Clinical Professor, Higher Education
"[Studying abroad in South Africa] is a life-changing experience for my students. What affects them most is speaking with people who had been directly involved in the struggle to transform South Africa."
Teboho Moja brings a unique international perspective to her courses in higher education. Moja's home is South Africa, and experiences from her long history as a leader in education reform enliven her teaching.
As Special Advisor to the Minister of Education in South Africa, Moja was charged with making policy recommendations for the transformation of higher education in South Africa. Although she is no longer a formal advisor, she finds it essential to keep current with new developments in her home country and often serves on advisory committees or weighs in on policy debates. "We'll be discussing an issue in class,' such as inadequate resources, or school vouchers," she explains, "and I can say, 'Ok, let's see how South Africa has done it.' It's an effective way for the students to bridge the theoretical side and the practical side."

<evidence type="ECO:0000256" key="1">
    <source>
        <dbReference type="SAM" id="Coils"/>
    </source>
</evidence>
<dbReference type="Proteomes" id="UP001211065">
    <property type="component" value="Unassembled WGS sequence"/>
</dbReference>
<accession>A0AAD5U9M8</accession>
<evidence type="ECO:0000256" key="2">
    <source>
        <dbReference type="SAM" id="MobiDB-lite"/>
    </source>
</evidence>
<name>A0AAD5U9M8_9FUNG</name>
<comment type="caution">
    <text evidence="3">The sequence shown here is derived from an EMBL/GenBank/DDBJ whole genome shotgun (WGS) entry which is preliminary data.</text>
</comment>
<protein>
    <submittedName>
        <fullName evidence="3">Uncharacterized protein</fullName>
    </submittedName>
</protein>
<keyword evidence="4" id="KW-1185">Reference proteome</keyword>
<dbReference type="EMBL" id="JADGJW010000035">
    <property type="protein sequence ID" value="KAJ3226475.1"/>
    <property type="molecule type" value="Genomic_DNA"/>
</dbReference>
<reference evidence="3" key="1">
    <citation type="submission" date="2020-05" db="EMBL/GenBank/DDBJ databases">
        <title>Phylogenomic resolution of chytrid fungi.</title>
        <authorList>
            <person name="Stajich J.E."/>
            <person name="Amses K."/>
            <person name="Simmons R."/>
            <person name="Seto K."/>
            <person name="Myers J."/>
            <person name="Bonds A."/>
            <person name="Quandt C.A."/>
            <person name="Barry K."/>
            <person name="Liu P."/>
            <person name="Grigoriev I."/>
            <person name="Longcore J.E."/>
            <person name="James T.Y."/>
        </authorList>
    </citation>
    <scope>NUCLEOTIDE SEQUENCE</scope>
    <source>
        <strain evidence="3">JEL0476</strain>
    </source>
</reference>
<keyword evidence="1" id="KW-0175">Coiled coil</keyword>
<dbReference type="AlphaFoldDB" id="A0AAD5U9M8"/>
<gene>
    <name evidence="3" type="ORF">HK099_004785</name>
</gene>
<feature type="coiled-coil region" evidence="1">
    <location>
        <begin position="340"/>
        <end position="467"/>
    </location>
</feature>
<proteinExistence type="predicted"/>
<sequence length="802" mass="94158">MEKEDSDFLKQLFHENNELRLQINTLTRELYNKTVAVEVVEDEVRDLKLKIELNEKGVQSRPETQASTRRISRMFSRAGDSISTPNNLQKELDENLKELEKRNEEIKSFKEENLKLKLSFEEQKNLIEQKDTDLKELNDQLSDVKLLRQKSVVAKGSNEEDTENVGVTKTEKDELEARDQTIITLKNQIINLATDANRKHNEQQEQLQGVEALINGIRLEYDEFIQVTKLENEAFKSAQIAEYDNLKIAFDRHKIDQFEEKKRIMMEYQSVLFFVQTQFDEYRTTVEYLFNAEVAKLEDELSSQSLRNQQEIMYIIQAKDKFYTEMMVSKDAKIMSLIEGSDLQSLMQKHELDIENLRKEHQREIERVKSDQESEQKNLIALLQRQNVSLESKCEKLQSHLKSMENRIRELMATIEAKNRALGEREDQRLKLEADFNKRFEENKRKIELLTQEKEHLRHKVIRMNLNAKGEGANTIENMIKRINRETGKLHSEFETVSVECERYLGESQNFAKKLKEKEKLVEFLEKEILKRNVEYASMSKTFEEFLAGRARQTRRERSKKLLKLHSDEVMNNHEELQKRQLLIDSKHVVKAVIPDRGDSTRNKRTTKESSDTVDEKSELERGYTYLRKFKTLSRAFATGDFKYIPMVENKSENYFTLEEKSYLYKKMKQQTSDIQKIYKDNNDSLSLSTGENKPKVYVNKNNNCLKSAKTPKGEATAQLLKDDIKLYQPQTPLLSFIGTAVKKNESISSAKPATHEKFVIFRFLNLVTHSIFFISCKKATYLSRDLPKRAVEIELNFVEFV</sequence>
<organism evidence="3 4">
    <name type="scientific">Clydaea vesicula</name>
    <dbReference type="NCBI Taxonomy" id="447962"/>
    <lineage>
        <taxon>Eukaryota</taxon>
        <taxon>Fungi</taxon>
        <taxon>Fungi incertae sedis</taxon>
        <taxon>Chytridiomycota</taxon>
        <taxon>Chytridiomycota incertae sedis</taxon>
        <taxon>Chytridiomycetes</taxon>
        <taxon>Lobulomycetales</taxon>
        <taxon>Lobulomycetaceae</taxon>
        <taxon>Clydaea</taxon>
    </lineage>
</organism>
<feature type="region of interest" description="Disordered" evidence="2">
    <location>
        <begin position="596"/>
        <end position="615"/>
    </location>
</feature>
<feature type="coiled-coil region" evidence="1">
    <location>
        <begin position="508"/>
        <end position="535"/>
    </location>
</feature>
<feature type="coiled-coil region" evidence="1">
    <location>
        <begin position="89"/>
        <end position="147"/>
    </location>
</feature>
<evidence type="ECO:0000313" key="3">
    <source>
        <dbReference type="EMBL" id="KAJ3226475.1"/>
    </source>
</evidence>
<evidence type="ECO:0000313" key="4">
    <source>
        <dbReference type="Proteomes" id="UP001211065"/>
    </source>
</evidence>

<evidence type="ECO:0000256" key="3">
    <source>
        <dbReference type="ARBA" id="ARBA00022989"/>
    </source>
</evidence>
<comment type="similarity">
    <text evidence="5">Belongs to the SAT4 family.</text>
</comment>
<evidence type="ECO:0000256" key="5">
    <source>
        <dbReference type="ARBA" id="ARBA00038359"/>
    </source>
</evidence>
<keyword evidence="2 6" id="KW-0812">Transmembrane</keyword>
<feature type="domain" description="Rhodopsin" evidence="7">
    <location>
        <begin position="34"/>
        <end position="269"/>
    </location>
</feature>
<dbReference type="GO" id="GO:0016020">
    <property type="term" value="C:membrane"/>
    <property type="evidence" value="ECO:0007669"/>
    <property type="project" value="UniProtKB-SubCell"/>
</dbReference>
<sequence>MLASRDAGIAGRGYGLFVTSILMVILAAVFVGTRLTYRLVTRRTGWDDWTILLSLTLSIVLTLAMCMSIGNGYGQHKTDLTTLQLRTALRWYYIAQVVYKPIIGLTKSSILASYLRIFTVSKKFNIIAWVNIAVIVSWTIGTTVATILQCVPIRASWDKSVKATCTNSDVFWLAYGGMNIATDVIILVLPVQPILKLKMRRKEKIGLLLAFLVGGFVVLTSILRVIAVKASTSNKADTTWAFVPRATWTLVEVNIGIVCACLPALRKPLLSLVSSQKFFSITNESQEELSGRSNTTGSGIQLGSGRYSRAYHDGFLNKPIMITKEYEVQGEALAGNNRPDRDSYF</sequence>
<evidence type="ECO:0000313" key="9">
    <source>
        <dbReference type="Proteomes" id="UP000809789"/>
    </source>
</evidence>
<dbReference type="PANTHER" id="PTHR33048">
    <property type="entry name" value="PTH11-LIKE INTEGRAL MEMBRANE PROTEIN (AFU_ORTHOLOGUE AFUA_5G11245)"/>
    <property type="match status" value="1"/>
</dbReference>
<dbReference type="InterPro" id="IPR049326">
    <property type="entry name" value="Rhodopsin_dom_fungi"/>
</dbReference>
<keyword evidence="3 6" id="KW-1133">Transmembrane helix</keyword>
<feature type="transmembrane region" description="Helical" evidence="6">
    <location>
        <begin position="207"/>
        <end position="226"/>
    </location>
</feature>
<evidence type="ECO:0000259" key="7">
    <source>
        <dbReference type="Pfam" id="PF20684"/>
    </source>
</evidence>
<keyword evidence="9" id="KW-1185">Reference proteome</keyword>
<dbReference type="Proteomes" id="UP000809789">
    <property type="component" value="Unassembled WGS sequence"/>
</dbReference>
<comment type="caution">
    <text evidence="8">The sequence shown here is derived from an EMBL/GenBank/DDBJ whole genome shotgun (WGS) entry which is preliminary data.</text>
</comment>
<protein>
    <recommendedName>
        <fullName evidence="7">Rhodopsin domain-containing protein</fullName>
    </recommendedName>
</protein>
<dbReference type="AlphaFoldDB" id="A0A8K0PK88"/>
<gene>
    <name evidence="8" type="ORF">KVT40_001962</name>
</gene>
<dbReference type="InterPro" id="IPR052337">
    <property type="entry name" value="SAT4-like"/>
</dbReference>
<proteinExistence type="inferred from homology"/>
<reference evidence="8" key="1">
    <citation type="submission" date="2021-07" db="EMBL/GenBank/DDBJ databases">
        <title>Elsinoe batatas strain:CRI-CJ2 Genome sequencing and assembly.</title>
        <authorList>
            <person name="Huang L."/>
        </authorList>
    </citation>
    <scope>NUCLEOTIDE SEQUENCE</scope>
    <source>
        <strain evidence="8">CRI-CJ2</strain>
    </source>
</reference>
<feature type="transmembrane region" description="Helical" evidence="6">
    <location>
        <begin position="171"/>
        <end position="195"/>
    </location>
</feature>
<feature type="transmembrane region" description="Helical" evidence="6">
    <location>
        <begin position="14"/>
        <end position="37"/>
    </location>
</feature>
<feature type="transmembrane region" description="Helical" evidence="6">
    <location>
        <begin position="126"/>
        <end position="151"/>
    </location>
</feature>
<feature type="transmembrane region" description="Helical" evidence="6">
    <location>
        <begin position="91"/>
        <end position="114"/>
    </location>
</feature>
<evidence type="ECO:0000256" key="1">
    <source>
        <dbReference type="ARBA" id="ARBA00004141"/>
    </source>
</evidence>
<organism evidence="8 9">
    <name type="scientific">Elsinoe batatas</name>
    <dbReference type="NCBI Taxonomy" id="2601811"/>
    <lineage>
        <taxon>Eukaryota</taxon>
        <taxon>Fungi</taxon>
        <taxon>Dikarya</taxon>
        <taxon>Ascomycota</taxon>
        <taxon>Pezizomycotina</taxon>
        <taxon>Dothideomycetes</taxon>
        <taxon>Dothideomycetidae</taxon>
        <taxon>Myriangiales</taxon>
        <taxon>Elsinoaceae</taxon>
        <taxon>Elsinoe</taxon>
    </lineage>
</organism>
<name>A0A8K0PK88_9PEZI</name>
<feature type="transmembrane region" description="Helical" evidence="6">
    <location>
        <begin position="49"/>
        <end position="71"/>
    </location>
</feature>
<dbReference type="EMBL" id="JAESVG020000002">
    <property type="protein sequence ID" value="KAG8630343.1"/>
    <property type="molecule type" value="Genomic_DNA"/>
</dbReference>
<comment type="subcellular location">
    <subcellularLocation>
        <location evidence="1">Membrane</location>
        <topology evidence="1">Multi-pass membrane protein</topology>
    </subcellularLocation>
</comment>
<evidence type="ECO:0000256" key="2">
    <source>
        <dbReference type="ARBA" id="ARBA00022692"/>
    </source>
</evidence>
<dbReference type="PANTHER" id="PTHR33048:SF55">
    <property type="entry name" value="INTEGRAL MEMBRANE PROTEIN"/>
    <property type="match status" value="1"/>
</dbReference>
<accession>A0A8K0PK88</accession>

Moja currently serves on the board of the United Nations Educational, Scientific and Cultural Organization's (UNESCO) Institute of International Educational Planning, a supranational body that determines priorities in education throughout the world.
But it is not enough simply to bring international experience to the classroom. Moja has gone one step further, taking her students to South Africa for a month-long study abroad program. "It is a life-changing experience for my students," she says of the program. "What affects them most is speaking with people who had been directly involved in the struggle to transform South Africa."
Learning about the activism of ordinary South Africans sparks an intense desire among the students to make changes at home. "It makes them start to examine themselves," Moja says. "They keep saying 'When I come back, what can I do?' They realize that they really could make a contribution."
Students also recognize the value of experiencing problems in education first hand compared to studying them from a distance. "To walk into a crowded classroom and see the kids seated right up to the door, and the teacher trying to find his or her way is quite an experience for them."
"For me, what is satisfying is that immediate relationship between what you are studying in class and the outside world," Moja says. "I find that very exciting," she continues. "That's what I'm doing here."